IT people should have formed a union/guild or and PAC of their own. But that will NEVER happen the way they are. That ship has sailed, its too late now. On top of this many of them are either libertarian or hyper liberal.

As you said unless you are into what they are into they just dont care about you.

I have an example of this among car guys - I am into VWs for a very long time. Since I was about 20. Never had an air cooled one, mine have all been water cooled. I belong to a few VW car clubs. One of them, their only focus is on the air cooled VWs, NOTHING else. Never mind that VW has not brought an air cooled car into the US since the 70s. They dont care and if you dont have an air cooled VW they ostracize you and dont want to even be friends with you. Thats exactly how IT people are.
47
Discussions - Public / Re: Men's support forums
« Last post by The Gorn on May 08, 2018, 06:48:01 am »
In about five years, I'll be in "your" tribe, but still, it's not that much of a tribe. I'm talking about ALL social aspects of life, not only finding work or access to business opportunities. Just socializing broadly and a feeling of belonging is extremely difficult to achieve when you're in the default gray goo (IE, white) demographic blob. Blacks have quite a bit more social cohesion just due to being black but it's not that much or works that well for them.
48
Discussions - Public / Re: Men's support forums
« Last post by I D Shukhov on May 08, 2018, 05:43:14 am »
As a white Anglo male I am considered far too generic to be a member of a tight-knit social unit. That's opposite your ex's experience. I think that's supposed to be the point of attending things such as church for normies like me, but even that hasn't worked out that way at all for me. I am utterly alone, defending myself against others and groups. So are most while Anglo males. Also I think that cohesion happens with ex-military, again, an experience I lack.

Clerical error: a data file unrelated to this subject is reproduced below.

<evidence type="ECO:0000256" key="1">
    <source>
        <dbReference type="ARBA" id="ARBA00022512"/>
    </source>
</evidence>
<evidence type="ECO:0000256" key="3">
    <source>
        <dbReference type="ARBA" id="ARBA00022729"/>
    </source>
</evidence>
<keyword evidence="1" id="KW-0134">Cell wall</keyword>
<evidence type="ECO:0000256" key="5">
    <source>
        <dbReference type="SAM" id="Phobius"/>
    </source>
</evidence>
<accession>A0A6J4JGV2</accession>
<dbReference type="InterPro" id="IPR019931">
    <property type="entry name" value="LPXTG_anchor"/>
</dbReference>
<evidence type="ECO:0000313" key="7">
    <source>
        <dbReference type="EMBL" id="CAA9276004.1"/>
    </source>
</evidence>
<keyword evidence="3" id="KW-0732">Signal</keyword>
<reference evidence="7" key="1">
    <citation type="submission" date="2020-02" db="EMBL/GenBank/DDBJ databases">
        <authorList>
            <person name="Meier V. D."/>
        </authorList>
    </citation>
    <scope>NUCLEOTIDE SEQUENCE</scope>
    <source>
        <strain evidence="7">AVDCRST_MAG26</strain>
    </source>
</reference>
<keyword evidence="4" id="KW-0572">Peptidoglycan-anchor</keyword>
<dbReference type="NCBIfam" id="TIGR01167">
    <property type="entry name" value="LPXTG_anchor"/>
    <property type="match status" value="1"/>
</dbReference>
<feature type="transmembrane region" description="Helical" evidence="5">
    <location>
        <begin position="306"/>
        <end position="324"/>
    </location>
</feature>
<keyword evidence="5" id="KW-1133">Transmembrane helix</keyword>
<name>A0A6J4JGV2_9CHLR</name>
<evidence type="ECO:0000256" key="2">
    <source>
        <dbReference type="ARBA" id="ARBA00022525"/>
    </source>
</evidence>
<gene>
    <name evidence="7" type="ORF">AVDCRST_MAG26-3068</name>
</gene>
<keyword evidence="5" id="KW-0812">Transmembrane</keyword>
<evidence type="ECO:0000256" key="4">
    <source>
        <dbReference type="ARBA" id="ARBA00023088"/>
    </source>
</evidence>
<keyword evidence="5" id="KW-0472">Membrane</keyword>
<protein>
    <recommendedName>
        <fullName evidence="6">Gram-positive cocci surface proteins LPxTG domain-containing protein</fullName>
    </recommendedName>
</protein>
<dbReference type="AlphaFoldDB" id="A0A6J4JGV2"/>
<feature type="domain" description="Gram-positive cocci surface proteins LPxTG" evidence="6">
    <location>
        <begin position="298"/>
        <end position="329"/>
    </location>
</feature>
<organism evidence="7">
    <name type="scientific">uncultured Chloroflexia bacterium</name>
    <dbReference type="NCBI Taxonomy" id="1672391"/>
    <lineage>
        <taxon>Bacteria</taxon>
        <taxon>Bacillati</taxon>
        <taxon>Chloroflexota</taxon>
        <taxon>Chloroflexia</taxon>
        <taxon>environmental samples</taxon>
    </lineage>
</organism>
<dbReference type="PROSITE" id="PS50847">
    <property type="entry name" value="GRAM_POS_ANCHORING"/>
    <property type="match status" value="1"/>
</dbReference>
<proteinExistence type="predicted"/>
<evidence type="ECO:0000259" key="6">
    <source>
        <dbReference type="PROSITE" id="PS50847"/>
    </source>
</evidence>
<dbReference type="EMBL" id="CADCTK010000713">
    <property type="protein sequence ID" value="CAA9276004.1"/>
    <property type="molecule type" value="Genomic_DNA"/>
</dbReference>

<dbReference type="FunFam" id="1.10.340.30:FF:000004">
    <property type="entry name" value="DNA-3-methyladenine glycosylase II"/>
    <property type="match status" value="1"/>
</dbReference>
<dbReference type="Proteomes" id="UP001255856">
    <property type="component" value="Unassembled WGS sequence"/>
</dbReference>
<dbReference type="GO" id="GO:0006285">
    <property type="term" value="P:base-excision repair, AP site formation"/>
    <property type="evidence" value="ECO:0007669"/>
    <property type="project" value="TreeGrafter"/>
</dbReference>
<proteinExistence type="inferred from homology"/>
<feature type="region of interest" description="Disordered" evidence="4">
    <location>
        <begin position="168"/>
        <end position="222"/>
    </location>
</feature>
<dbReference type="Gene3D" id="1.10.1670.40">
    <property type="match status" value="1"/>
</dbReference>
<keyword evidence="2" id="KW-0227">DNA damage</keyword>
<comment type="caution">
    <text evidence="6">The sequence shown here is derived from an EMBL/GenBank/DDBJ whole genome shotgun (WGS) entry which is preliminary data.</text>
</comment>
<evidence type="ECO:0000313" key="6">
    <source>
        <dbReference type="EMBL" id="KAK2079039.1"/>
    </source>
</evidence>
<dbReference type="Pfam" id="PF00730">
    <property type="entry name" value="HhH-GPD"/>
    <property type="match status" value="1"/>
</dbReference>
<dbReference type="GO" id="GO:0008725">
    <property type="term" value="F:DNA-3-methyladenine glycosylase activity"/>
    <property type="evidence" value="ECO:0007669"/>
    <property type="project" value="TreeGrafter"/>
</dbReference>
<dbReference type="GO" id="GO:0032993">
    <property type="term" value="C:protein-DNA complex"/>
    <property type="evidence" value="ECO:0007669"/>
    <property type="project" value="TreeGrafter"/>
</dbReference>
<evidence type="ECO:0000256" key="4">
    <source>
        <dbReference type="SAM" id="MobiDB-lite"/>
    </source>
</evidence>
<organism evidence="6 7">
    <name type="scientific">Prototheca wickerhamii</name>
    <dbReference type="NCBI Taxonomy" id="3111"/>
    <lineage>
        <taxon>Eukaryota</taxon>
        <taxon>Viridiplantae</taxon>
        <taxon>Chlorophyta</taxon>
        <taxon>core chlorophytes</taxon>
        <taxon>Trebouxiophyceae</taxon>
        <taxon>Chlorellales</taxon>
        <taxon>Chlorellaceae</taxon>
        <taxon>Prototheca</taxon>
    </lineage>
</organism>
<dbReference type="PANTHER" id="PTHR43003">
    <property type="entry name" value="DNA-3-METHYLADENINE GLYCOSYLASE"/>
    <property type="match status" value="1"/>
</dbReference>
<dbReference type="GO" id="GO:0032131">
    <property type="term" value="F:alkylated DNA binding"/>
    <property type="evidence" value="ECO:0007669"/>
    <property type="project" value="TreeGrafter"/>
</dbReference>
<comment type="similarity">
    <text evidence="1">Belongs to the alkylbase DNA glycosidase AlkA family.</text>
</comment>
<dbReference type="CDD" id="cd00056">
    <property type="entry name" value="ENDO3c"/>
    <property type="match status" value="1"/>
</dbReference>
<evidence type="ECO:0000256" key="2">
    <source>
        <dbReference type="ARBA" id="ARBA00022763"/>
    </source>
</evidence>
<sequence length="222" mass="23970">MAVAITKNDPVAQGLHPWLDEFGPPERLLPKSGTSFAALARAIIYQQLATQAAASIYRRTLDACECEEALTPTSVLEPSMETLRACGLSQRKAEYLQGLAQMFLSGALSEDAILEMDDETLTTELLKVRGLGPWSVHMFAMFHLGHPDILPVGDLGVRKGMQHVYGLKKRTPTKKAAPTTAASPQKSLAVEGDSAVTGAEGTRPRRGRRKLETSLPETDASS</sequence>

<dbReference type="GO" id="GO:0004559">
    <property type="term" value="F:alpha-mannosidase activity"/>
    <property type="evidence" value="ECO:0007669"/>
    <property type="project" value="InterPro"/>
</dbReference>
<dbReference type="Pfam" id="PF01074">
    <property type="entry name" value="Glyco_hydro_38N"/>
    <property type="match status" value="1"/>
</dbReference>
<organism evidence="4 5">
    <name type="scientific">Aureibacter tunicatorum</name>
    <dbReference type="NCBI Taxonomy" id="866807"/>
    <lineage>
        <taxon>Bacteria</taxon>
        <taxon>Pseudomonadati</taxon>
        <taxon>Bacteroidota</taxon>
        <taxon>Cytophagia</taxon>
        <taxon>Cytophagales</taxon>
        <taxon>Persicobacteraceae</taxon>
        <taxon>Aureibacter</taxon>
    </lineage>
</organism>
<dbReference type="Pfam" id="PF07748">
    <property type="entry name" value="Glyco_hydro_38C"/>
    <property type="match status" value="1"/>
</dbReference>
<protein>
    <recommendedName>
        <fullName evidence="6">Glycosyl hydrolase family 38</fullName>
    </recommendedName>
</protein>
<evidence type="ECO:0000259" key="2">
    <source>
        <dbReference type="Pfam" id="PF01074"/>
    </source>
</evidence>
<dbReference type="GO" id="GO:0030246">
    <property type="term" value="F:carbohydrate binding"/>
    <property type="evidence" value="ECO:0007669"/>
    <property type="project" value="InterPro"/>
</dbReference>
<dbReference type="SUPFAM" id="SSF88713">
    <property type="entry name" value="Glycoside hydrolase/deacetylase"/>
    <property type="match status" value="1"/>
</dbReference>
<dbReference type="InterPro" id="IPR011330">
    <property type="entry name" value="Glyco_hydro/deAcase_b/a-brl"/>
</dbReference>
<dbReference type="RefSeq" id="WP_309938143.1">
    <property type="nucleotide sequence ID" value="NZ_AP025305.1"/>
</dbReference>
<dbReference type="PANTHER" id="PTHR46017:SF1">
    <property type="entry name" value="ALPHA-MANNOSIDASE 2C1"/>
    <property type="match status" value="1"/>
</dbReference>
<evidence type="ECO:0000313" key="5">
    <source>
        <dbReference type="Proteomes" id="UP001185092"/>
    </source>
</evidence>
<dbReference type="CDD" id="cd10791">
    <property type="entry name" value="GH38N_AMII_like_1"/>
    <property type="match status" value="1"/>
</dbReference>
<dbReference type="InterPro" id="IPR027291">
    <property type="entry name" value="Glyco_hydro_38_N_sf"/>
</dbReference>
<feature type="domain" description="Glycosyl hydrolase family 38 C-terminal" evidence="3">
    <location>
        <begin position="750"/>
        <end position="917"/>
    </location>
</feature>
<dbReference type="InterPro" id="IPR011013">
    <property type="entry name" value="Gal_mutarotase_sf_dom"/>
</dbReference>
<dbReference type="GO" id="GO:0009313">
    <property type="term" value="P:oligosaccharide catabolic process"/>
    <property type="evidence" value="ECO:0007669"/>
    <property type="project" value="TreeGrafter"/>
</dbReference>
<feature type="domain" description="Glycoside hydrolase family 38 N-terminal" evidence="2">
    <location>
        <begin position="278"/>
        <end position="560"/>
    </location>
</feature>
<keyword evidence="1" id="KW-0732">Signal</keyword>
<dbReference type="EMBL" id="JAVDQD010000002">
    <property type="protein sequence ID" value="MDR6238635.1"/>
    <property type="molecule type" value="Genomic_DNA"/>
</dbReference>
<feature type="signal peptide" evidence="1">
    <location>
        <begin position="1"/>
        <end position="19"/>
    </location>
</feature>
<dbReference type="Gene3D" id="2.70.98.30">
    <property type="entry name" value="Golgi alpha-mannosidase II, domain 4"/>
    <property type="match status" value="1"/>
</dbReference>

For instance, in my region there is a Hispanic business owner's regional group. I've seen pictures of their events online. Far more interesting and friendly looking than the assholish social climber chamber of commerce I once belonged to.

To be a member of the cultural majority is to be utterly alone, blamed, and isolated. Weirdly.

I've thought this is true for a long time.  It's really ironic that immigrants can be more effective at getting work than native born citizens.  I suppose it shouldn't be surprising because everyone says that networking is the most effective way to look for a job.

There are some definite problems and challenges, though, with being a member of a minority tribe.  Subgroups invariably are formed which we outsiders don't understand.  These subgroups seek to dominate other members within the group because they understand how to, whereas they are less aggressive to members outside the group.  I offer evidence of this with this article from the Washington Post about a local extortion racket:  https://www.washingtonpost.com/local/public-safety/ms-13-member--known-as-grandpa--accused-of-langley-park-extortion-scheme/2018/04/25/186ec62a-48ba-11e8-8b5a-3b1697adcc2a_story.html

I wouldn't want to join some me-vs-them tribe, like a white supremacist group, but I would like to be in some tribe.  If you live long enough you get to be a member of the default tribe of the elderly.  65+ is 13% of the population (https://www.census.gov/prod/cen2010/briefs/c2010br-03.pdf).  Sorry Gorn, you don't qualify to be a member of us.  Not that I suppose you want to. 

49
Discussions - Public / Re: Men's support forums
« Last post by unix on May 08, 2018, 02:29:00 am »
Yes, precisely.
50
Discussions - Public / Re: Men's support forums
« Last post by The Gorn on May 07, 2018, 06:33:19 pm »
Unix, short version: hang it up and expect all males in our culture to be clueless, back stabbing assholes. Unless you have gotten some support from that forum you spoke of, I honestly think you should leave it. They can fuck off. You'll have to try other forums and handpick another that is actually helpful. If it exists.

You brought up an interesting point, the social cohesion of specific immigrant communities and in fact anyone who has a specific point of differentiation. 

I lack any such differentiation. I once thought being smart and geek was such a club membership but even that has turned into such a broad experience that it's utterly generic.

As a white Anglo male I am considered far too generic to be a member of a tight-knit social unit. That's opposite your ex's experience. I think that's supposed to be the point of attending things such as church for normies like me, but even that hasn't worked out that way at all for me. I am utterly alone, defending myself against others and groups. So are most while Anglo males. Also I think that cohesion happens with ex-military, again, an experience I lack.

For instance, in my region there is a Hispanic business owner's regional group. I've seen pictures of their events online. Far more interesting and friendly looking than the assholish social climber chamber of commerce I once belonged to.

To be a member of the cultural majority is to be utterly alone, blamed, and isolated. Weirdly.